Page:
email@example.com 1 Aug 2006 10:32:42 -0700 wrote:
> Unfortunately, customers who cancel won't be able to use their analog
> phones elsewhere. AFAIK, other companies don't honor them. Of
> course, some customers might change just out of principle.
No strictly analog AMPS accounts have been activated by any carrier
for years. Mark Cuccia was using an AMPS phone up until several
months ago and only changed because they were not making the batteries
he was using in his Moto handset and Cingular wil not activate any
analog only and now will not activate any TDMA (IS-136) handsets.
> If they believe in loyalty, they'll provide a nice deep discount.
> Since analog hasn't been around for a while, most customers have
> probably been long standing.
You'd think a reputable company would do just such a thing.
Unfortunately that's not Cingular's attitude. Former AT&T Wireless
subscribers saw this first hand. Initially Cingular would tell AT&T
Wireless subscribers if they wished to get a new phone for their AT&T
Wireless GSM handsets TS. You'll have to convert your account from
"blue" to orange meaning Cingular pay *$18* and force you to buy a new
handset since Cingular would not provide unlock codes for AT&T Wireless
handsets so they could be used on the Cingular network. Cingular's
attitude seems to be that "customers are expendable" and that they
don't mind if they lose customers because they got the shaft from
Cingular. In other words "we are Cingular, you will be assimilated."
>> Cohen said the quality of service on Cingular's GSM network is
>> better than on its TDMA and analog networks.
Of *course* they would say that! They wouldn't dare admit that the
network was deficient!
> How good is it in fringe areas -- both in rural and within built up
> areas? Have they eliminated all the tough dead spots that analog
> handles just fine. Digital signals have lots of dead spots.
In built up areas usually it's pretty good. In rural areas it's a
mixed bag and often not as good as what was available with analog AMPS
even though they might claim differently.
> I was on a train last year and my old analog phone worked just fine.
> But everyone else's died. That is ridiculous in this day and age --
> that ten year old "ancient" technology works better than 2005
Analog often works better in rural situations than do the digital
technologies. As far as the technology analog is really over
twenty-three years old since the first analog AMPS systems were put
into commercial use in 1983.
> Is GSM used on other US systems? Do their phones still have the old
> "A/B" switch to work between two carriers if one carrier is
No. There is no "A/B" switch as there was on analog AMPS. With GSM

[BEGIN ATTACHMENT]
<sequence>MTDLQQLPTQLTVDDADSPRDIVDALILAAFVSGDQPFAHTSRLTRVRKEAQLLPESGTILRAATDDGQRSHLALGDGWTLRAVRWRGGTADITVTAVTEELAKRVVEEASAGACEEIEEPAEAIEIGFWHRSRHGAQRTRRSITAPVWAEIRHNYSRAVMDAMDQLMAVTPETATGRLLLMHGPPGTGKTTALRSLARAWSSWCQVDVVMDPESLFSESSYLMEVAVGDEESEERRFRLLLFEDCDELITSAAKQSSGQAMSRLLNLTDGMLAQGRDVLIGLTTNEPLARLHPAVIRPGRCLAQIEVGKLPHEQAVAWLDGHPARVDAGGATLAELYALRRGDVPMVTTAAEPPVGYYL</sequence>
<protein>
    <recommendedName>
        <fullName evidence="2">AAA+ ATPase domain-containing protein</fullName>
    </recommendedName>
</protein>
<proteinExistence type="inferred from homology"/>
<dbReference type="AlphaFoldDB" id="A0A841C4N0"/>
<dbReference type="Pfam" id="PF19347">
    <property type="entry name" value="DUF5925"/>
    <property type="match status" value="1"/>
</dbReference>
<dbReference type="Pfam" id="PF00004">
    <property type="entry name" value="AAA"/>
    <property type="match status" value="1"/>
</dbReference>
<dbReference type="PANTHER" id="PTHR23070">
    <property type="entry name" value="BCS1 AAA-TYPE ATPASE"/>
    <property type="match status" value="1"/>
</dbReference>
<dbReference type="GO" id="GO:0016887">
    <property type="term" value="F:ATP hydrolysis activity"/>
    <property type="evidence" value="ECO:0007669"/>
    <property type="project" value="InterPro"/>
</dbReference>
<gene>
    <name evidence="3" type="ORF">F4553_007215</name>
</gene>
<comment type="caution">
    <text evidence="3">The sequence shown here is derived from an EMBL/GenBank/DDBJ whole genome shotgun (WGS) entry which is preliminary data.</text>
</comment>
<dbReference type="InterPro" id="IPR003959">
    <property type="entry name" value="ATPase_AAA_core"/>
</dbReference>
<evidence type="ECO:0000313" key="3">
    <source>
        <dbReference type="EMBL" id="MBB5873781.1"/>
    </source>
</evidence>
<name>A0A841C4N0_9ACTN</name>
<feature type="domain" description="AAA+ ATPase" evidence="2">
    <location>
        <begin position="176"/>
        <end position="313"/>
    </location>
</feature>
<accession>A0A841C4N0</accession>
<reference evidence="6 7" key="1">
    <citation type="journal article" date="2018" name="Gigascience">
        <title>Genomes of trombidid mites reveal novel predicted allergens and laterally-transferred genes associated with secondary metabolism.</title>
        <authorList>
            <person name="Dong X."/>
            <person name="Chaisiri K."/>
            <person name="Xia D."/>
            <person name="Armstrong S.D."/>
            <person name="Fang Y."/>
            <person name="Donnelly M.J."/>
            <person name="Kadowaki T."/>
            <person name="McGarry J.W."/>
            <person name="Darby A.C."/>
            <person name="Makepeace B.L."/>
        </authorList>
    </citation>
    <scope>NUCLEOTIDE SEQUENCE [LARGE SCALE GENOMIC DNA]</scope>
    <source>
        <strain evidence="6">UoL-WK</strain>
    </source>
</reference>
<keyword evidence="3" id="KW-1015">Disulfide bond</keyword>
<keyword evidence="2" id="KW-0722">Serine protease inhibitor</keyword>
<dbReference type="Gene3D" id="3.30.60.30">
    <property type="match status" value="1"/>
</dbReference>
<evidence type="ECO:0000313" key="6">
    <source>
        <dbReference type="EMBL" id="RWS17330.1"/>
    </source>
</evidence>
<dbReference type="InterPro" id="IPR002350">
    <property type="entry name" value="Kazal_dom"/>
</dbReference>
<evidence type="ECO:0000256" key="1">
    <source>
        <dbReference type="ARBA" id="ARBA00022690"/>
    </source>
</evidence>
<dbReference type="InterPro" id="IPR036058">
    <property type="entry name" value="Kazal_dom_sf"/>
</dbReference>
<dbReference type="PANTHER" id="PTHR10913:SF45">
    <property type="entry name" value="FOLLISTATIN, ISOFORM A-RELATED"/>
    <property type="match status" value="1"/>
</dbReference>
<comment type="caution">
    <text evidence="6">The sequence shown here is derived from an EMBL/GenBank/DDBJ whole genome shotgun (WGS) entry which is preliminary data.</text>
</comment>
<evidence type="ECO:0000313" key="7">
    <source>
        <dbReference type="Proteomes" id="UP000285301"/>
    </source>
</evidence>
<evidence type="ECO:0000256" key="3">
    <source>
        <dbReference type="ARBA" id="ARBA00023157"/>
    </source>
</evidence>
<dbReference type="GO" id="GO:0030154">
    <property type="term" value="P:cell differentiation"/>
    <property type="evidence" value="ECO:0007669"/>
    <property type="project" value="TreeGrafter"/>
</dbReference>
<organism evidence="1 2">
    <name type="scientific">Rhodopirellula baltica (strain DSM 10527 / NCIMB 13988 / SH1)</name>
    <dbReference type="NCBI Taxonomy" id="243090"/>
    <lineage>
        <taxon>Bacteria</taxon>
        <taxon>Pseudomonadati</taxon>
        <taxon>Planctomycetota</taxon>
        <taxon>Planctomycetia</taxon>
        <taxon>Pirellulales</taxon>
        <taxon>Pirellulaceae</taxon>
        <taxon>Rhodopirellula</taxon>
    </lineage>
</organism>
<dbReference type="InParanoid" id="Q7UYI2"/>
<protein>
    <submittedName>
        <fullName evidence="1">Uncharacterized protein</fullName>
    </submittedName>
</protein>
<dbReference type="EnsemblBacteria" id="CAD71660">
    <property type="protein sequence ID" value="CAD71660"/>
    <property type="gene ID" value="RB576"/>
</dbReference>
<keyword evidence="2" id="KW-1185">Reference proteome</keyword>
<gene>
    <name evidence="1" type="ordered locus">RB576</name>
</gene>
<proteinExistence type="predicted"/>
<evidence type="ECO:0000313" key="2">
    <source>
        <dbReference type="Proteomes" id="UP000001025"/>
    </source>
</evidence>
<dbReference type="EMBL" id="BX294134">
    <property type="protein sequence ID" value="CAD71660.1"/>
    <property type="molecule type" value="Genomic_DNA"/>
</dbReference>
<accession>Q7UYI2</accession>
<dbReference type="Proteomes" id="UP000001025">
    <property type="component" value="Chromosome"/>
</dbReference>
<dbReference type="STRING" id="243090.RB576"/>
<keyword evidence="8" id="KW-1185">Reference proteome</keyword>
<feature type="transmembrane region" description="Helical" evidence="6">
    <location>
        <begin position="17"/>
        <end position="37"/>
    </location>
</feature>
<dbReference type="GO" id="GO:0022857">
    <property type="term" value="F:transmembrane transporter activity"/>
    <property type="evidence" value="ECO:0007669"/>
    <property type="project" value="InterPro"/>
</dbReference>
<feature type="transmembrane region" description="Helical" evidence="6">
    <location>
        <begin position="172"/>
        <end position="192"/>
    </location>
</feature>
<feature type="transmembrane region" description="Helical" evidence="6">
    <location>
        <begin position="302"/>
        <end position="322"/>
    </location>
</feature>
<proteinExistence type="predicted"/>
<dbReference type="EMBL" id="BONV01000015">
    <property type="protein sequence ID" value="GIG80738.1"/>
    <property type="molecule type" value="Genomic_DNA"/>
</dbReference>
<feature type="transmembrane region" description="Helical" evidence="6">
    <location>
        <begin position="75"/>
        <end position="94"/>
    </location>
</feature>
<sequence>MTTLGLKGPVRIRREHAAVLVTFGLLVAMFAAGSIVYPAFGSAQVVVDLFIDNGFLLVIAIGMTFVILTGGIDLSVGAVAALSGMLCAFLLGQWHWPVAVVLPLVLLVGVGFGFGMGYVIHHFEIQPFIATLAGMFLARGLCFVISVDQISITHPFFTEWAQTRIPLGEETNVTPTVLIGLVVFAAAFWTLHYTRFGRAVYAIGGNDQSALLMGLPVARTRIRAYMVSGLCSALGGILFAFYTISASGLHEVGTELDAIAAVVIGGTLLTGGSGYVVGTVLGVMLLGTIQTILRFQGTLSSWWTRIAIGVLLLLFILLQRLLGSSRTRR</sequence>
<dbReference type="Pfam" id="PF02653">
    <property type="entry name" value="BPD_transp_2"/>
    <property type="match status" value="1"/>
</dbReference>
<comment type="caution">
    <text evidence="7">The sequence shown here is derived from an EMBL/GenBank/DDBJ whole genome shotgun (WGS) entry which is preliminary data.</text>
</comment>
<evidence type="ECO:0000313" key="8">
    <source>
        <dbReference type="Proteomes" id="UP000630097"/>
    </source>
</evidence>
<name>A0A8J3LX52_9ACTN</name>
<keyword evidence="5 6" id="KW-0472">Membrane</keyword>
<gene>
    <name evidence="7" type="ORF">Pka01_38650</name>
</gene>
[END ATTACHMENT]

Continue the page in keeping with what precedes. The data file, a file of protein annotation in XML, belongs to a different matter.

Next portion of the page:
the way it usually works at least on monthly billed accounts is your
home carrier (such as T-Mobile, cingular, Suncom, etc.) will be what
you will generally use. *If* your home carrier has a roaming
agreement with another carrier you can use that service if it is
available and a roaming agreement is in place. If no roaming
agreement is in place all you'll be able to do is call emergency
911/112 (if there's any GSM signal at all available.)
> (Is that A/B switch used by anyone anymore? In the early days, the
> idea was that phones could switch between the two pioneer carriers
> -- the Bell company and the independent.)
A & B were only used in analog AMPS never in digital technologies.
>> It is planning to shut down its TDMA network in early 2008 and
>> under Federal Communications Commission rules it must keep its
>> analog network in place until February 2008, Cohen said.
>> Interesting. I thought it was the FCC mandating to shut down analog to
>> steal its frequencies. But is it that the telcos want to shut it
Actually the way I understand it is that the carriers are mandated to
keep the analog AMPS system running through February of 2008. After
that date the FCC has given permission that the analog system *may* be
shut down. There is no mandate that the companies running analog AMPS
shut those systems down, but you can most likely be assured that they
will so it will free up that part of the spectrum that analog AMPS
uses so they can better use it for GSM or CDMA voice or data service.
Spectrum is very inefficiently used with AMPS and is used more
efficiently with TDMA/IS-136 but is nowhere as efficient as GSM or
The carriers will shut down analog systems as soon as they can.
TDMA/IS-136 also uses spectrum that GSM could use if TDMA/IS-136
wasn't using it so it's in cingular or any company running TDMA/IS-136
to get customers off it as expeditiously as possible. cingular chose
to do it in as unfriendly a manner as possible is the difference.
cingular could have offered incentives such as free handsets or
allowing former TDMA/IS-136 plans to be transferred to GSM. That's
why many people were keeping the older technology since they had
really good plans and cingular doesn't have anything that's close to
the benefits they get with their present plan so they have stuck it
out and decided not to go with a GSM plan because of the perceived
benefit they have with an older plan on 1st generation TDMA/IS-136